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Bph Jurnal

Bph Jurnal

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Published by: TwiztThaem Phoethrie Purwantoro on Nov 25, 2012
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12/04/2012

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Urology. 2009 Mar;73(3):562-6. Epub 2009 Jan 23.
Association of sexual dysfunction withlower urinary tract symptoms of BPH andBPH medical therapies: results from theBPH Registry.
New England Research Institutes, Watertown, Massachusetts 02472, USA.rrosen@neriscience.com 
Abstract
OBJECTIVES:
The severity of lower urinary tract symptoms (LUTS) has correlated with erectile dysfunction(ED) and ejaculatory dysfunction (EjD) in large-scale epidemiologic studies. ED and EjD arealso side effects of some medical therapies for LUTS suggestive of benign prostatichyperplasia (LUTS/BPH). These relationships were examined in a physician office-basedpopulation of men enrolled in the BPH Registry.
METHODS:
Enrolled men with LUTS/BPH who completed the International Prostate Symptom Score(IPSS), IPSS bother question, 5-item International Index of Erectile Function, and the 3ejaculatory function items of the Male Sexual Health Questionnaire-EjD short form atbaseline were eligible. The relationship between sexual dysfunction and LUTS/BPH andBPH medical therapies were examined using multivariate analyses.
RESULTS:
Of 6924 men enrolled, 5042 (mean age 65 years) completed all 4 baseline assessments. Of 3084 sexually active men, age, total IPSS, IPSS bother score, hypertension, diabetes, andblack race/ethnicity were independent predictors of both ED and EjD (all P < .05). For thesubset of 1362 men receiving BPH medical therapy, a significant association (P < .0001) wasdemonstrated for ED and EjD with specific BPH medical therapies. The alpha(1A)-subtypenonsuperselective quinazoline alpha(1)-blockers alfuzosin, doxazosin, and terazosin appearedto be associated with better ejaculatory function than were the alpha(1A)-subtypesuperselective sulfonamide alpha(1)-blocker tamsulosin, 5alpha-reductase inhibitors, andalpha(1)-blocker plus 5alpha-reductase inhibitor combination therapy.
CONCLUSIONS:
These results have provided additional evidence of the link between LUTS/BPH and sexualdysfunction in aging men and support clinical trial results indicating different rates of sexualside effects for BPH medical therapies.PMID:19167031[PubMed - indexed for MEDLINE]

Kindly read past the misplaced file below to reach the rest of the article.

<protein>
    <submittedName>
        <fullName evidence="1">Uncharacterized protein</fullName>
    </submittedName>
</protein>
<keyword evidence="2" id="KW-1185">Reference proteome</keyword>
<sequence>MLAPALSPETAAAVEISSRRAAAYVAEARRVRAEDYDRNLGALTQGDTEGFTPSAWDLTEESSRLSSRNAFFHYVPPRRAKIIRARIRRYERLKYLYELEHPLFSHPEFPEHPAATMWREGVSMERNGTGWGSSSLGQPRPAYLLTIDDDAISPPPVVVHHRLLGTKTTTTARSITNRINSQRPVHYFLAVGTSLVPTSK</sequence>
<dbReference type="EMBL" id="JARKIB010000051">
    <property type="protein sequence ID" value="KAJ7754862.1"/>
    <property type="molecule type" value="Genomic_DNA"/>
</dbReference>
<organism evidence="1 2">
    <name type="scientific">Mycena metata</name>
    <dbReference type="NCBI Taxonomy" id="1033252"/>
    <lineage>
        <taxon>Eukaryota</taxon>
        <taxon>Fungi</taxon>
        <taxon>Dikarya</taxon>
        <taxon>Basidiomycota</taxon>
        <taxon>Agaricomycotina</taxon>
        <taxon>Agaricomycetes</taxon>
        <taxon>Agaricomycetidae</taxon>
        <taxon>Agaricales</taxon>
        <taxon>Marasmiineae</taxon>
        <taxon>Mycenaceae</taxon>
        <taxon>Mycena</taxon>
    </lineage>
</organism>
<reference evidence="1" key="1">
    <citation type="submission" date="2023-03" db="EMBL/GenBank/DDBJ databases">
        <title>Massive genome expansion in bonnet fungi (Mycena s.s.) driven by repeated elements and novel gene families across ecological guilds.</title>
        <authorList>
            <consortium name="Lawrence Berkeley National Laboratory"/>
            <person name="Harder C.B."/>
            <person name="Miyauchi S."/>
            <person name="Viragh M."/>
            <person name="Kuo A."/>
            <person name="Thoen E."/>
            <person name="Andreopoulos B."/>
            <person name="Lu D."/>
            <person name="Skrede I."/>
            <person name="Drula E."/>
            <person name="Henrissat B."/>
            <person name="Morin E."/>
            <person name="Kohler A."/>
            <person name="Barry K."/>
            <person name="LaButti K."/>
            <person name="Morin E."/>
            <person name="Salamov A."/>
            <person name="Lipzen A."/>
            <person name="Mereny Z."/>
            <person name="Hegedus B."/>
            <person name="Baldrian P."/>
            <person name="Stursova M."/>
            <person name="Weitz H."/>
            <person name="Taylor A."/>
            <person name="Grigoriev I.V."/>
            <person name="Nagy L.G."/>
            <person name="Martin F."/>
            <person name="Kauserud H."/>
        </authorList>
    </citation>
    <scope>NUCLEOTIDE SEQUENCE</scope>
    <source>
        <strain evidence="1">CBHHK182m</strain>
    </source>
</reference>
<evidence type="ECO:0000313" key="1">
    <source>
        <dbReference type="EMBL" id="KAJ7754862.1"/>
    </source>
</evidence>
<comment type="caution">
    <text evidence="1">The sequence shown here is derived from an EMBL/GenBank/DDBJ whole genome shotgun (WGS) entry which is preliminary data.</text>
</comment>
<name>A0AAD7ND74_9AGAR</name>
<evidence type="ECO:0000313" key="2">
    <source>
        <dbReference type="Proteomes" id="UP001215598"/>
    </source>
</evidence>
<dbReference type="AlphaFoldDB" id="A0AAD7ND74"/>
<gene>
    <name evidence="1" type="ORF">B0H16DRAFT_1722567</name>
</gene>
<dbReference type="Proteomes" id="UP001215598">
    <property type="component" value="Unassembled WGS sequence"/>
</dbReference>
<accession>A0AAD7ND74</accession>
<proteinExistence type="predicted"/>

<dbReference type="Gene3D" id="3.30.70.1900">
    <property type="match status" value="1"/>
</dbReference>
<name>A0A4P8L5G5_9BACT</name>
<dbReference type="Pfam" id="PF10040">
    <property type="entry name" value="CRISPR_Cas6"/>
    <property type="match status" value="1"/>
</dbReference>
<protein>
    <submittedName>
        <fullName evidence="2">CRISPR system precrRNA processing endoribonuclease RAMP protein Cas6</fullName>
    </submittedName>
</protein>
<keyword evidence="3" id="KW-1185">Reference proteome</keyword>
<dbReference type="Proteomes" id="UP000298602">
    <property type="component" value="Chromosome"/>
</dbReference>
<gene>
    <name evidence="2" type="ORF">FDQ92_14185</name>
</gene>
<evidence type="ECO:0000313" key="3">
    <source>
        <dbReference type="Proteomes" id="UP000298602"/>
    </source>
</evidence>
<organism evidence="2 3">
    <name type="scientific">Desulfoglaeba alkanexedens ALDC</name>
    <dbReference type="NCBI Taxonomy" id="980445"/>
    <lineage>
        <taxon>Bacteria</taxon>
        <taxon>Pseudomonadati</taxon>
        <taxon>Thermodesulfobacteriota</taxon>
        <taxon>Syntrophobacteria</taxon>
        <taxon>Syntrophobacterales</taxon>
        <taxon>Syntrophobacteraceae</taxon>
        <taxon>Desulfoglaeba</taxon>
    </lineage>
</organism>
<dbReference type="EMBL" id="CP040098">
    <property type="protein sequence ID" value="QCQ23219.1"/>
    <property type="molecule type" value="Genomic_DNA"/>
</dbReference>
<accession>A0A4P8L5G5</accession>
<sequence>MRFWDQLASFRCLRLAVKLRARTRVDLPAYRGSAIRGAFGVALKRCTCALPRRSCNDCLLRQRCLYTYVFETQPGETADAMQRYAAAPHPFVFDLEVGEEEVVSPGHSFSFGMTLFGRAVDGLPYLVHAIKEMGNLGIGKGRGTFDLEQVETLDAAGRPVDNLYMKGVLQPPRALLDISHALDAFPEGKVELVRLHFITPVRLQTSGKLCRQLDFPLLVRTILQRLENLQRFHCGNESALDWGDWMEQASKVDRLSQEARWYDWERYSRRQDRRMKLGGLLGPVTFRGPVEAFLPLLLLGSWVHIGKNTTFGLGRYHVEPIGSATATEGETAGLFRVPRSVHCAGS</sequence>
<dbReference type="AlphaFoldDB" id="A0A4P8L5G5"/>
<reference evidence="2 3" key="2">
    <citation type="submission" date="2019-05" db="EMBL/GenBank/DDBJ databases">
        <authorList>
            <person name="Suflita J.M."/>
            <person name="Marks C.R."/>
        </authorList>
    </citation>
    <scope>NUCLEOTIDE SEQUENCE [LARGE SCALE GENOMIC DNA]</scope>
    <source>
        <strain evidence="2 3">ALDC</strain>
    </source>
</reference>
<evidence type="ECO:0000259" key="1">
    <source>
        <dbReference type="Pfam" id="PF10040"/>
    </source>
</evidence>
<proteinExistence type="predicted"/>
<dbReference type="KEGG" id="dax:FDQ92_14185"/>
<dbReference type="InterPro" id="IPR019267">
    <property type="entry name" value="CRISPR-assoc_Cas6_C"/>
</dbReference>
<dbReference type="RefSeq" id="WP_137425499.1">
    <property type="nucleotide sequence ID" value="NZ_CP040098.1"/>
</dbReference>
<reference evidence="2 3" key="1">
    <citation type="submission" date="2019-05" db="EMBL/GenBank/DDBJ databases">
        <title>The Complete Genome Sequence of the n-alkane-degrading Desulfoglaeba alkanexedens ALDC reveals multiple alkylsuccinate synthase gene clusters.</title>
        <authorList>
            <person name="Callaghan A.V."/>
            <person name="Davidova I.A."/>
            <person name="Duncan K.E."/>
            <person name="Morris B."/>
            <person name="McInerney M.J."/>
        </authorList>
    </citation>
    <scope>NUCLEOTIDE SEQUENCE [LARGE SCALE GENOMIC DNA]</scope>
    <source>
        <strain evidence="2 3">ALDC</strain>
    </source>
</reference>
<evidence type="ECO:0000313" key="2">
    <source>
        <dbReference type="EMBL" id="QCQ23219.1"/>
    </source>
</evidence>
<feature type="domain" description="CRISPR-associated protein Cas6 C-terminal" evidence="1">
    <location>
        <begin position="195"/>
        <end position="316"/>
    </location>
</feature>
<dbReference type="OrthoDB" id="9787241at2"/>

BJU Int. 2009 Oct;104(7):974-83. Epub 2009 May 7.
Ejaculatory dysfunction in men with lowerurinary tract symptoms suggestive of benign prostatic hyperplasia.
Source
New England Research Institutes, Watertown, MA 02472, USA. rrosen@neriscience.com 
Abstract
OBJECTIVE:
To assess, using the psychometrically validated Male Sexual Health Questionnaire (MSHQ),the prevalence of ejaculatory dysfunction (EjD) and bother due to EjD in men with lowerurinary tract symptoms (LUTS) suggestive of benign prostatic hyperplasia (BPH), and toassess predictors of EjD in this population.
PATIENTS AND METHODS:
In all, 5999 sexually active men with LUTS completed the International Prostate SymptomScore (IPSS) which rates LUTS severity, and the MSHQ long-form, which evaluates sevenEjD symptoms and bother due to EjD. Concomitant intake of medical treatments for BPHand previous BPH-related surgery were collected. The impact of treatments on EjD wascompared to a control group (i.e. no previous BPH-related surgery and no medical treatmentfor BPH). The relationship between EjD, bother due to EjD and selected clinicalcharacteristics was analysed using multiple regression analysis.
RESULTS:
EjD was highly prevalent and bothersome in men with LUTS, with decreased force of ejaculation (77.9%) and decreased amount of semen (74.4%) being the most commonlyreported symptoms. LUTS severity was the strongest predictor of EjD and bother due to EjD.EjD was considered a problem by 35.6%, 51.6% and 64.1% of men with mild, moderate andsevere LUTS, respectively (P < 0.001). EjD (except pain/discomfort on ejaculation) andbother due to EjD were also strongly related to age. Men with previous BPH-related surgery
and men treated with a 5α
-
reductase inhibitor plus an α(1)
-blocker or tamsulosin aloneshowed the highest rates of dry ejaculation (67.4%, 57.2% and 52.3%, respectively)compared to controls (31.6%, P < 0.001). Conversely, in men treated with alfuzosin, mostEjD symptoms were significantly lower than in controls. Bother due to EjD was alsosignificantly lower with alfuzosin than in controls (34.4% vs 53.1%, P < 0.001) while therewas no significant difference for other treatments.
CONCLUSIONS:
EjD is highly prevalent and bothersome in sexually active men with LUTS, and is stronglyrelated to LUTS severity and age. Treatment options for BPH do not have the same effect onEjD. EjD should be considered in the initial evaluation and clinical management of men withLUTS.PMID:19426189[PubMed - indexed for MEDLINE]

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